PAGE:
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This Week in Legacy: No Breach, No Problem!


Howdy folks! It's time yet again for another This Week in Legacy! I'm your host, Joe Dyer, and this week we're going to be talking about the effects of the Underworld Breach ban in Legacy, and where the Metagame is starting to trend based on the first week's League data and also the Challenge from over the weekend. We're also going to continue our Level Up lesson this week, this time on some fun usage of the card Stifle. In addition, our deck focus this week is on the deck Maverick, and we of course have our Spice Corner.

One thing I'd like to note before we jump into the thick of things. It is important to note that the 20K in St. Louis (held by Jeremy Aaronson) has been cancelled over concerns of COVID-19. I know this was a big deal of an event, and I'd like to thank Jeremy for his dedication to the community in doing the right thing.

To all my readers out there, this is a trying time for all of us. Thank you to all of you for being awesome people and supporting websites and content like MTGGoldfish provides. You're all amazing!

Without further ado, let's dive right into this week's material.

A Week Without a Breach

So we're a week into the new metagame without Underworld Breach, and of course the big question is going to be, what's actually happening? Well, turns out quite a bit. We don't have a lot of great data, as the League data can be problematic, but we have enough data between those and the Challenge to point out some of the trends.

The Rise of Uro

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It should be no surprise to anyone that Uro, Titan of Nature's Wrath is a card that's generating a lot of buzz in the format right now. Many of the shells already playing Oko have begun to adopt this card en masse, given that it is a powerful threat that lines up really strongly against shells like Delver decks. I would not be surprised to see this trend continue really. Uro is an exceptionally powerful card and will continue to be so in the format as long as these shells are around.

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Decks like BUG Zenith Oko have been adopting the card since its printing, but the card has been showing up in non midrange shells as well, such as in BUG Control. In addition, Loam builds running blue have fully adopted the card. The only holdout thus far appears to be the 4C Miracles decks, but I suspect before too long they too will end up adopting the card. It's just simply too powerful to not play even as a one-of.

Of course, the presence of Uro also means many of the Oko shells are creeping out of the woodwork yet again after their brief push during the month and a half of Breach. The combination of both Uro + Oko is exceptionally strong, and I suspect we'll continue to see these shows do well. Will these shells dominate the format or will they be merely good is the real question. This is something that we're going to have to let the format adjust to for sure. Currently, cards like Oko and Veil both sit at 27% and 26% of decks respectively. It's hard to tell whether this amount of format penetration is truly healthy or not.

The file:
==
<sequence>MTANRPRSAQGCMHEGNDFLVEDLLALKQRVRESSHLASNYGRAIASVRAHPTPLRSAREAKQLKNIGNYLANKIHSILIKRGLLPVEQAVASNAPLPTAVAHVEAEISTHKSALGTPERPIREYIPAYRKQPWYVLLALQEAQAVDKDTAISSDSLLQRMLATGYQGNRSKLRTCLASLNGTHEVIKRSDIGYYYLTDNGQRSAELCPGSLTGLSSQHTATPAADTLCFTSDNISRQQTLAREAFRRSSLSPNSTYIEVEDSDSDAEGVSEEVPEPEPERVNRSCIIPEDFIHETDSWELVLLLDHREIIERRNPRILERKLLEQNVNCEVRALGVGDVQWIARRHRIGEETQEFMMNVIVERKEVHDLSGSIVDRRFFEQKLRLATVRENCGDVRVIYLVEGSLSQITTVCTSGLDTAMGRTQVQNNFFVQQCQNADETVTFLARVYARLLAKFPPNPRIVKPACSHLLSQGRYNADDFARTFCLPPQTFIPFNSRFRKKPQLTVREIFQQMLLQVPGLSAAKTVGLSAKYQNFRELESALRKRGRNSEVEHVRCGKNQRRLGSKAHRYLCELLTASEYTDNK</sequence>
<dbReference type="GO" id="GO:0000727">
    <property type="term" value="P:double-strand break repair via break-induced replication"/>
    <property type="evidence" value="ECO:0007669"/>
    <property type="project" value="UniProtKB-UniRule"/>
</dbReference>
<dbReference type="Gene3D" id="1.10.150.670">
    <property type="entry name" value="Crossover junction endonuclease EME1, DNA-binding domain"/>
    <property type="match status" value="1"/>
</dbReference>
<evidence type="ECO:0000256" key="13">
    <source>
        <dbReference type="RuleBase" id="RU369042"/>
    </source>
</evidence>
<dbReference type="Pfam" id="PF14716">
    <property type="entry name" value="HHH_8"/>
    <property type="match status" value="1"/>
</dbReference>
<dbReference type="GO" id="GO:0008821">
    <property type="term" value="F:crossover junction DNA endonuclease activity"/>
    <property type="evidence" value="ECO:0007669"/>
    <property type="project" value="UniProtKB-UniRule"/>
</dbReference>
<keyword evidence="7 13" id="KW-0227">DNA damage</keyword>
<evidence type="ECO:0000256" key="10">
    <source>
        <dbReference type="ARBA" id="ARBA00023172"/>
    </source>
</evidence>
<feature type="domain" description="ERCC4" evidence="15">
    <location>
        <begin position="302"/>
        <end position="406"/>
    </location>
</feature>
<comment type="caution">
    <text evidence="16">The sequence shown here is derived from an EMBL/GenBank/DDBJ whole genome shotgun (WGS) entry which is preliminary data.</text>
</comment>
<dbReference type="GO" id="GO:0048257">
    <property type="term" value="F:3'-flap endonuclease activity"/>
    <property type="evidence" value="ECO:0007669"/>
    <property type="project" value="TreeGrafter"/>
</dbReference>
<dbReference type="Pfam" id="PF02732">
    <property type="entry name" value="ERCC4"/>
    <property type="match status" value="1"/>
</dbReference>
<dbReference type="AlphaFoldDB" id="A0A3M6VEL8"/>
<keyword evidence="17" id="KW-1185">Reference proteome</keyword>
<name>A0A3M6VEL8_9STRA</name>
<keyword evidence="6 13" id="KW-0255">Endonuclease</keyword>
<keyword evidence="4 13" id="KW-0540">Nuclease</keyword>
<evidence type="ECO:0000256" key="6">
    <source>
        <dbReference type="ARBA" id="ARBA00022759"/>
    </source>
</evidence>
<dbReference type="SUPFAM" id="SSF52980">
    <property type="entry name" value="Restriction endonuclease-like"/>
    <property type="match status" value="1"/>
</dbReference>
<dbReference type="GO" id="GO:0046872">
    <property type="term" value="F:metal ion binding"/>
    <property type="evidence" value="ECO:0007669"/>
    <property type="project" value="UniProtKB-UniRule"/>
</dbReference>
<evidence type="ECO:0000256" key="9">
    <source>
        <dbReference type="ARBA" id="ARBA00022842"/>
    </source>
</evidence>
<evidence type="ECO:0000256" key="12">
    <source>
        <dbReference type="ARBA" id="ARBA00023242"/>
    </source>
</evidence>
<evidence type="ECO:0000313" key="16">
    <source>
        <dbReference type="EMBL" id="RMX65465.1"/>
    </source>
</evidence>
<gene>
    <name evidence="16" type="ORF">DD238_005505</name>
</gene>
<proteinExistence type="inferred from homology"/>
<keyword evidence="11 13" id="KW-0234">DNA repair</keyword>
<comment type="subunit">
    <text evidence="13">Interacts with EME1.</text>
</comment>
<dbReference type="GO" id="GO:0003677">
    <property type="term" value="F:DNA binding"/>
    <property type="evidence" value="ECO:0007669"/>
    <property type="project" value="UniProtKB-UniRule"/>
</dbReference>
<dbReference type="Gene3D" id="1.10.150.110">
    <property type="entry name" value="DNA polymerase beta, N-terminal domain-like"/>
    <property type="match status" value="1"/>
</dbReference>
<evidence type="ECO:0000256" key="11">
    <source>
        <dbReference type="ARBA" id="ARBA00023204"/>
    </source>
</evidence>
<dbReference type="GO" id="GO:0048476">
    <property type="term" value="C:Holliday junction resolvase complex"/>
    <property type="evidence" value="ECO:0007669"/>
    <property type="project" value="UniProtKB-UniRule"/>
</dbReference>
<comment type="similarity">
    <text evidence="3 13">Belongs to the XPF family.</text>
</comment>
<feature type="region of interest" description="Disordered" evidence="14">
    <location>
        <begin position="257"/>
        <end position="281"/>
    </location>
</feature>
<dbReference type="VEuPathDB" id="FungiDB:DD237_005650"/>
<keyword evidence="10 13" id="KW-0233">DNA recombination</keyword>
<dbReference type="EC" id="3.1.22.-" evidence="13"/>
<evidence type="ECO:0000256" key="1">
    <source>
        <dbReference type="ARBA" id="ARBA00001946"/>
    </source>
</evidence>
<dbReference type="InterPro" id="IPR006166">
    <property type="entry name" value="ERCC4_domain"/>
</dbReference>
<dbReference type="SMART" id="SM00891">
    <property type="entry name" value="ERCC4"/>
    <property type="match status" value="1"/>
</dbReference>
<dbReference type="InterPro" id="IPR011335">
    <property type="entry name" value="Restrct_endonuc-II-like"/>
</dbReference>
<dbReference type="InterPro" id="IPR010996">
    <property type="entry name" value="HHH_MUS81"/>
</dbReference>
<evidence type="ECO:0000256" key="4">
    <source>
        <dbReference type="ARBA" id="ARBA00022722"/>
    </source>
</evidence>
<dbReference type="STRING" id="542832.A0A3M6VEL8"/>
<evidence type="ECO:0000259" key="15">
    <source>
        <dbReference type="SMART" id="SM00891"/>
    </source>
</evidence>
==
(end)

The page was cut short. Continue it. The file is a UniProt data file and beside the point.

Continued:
Conversely, Arcum's Astrolabe is currently at a low 12% of decks, but this might definitely change as time moves on.

Renewed Interest in Doomsday

As I also sort of expected with Breach gone, there is a renewed interest in the deck Doomsday as has been all over my Twitter feed of people that are actively playing Legacy on Magic Online. Many are trying to pick up the deck and learn it, and conversely has led to some amusing tweets of people failing and learning with the deck as well.

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Suffice to say, it's pretty cool to see the deck get some time in the limelight as it has always been one of the more complicated decks to play in the format. The big power boost to this deck is again, the addition of Thassa's Oracle.

Delver is Still Delver

This should sort of surprise nobody, but Delver is just still Delver. Primarily set between U/R Delver and Grixis Delver, with U/R Delver being slightly more preferred, however RUG Delver is also doing fairly well as well thanks to being able to play Oko as well. It's not very shocking really that Delver still is able to do Delver things and be just fine, as I alluded to last week. Delver pilots are pretty set on the archetype, so I have no doubt we'll continue to see people playing the deck.

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Whether the deck is great again or not does remain to be seen and I assume will be interesting to follow over the next few weeks. In general, the card that is most problematic for these shells is Uro, and that card is going to see a lot more play than even this week.

Chalice Decks Outside of Loam and Eldrazi Aggro Falling Off Again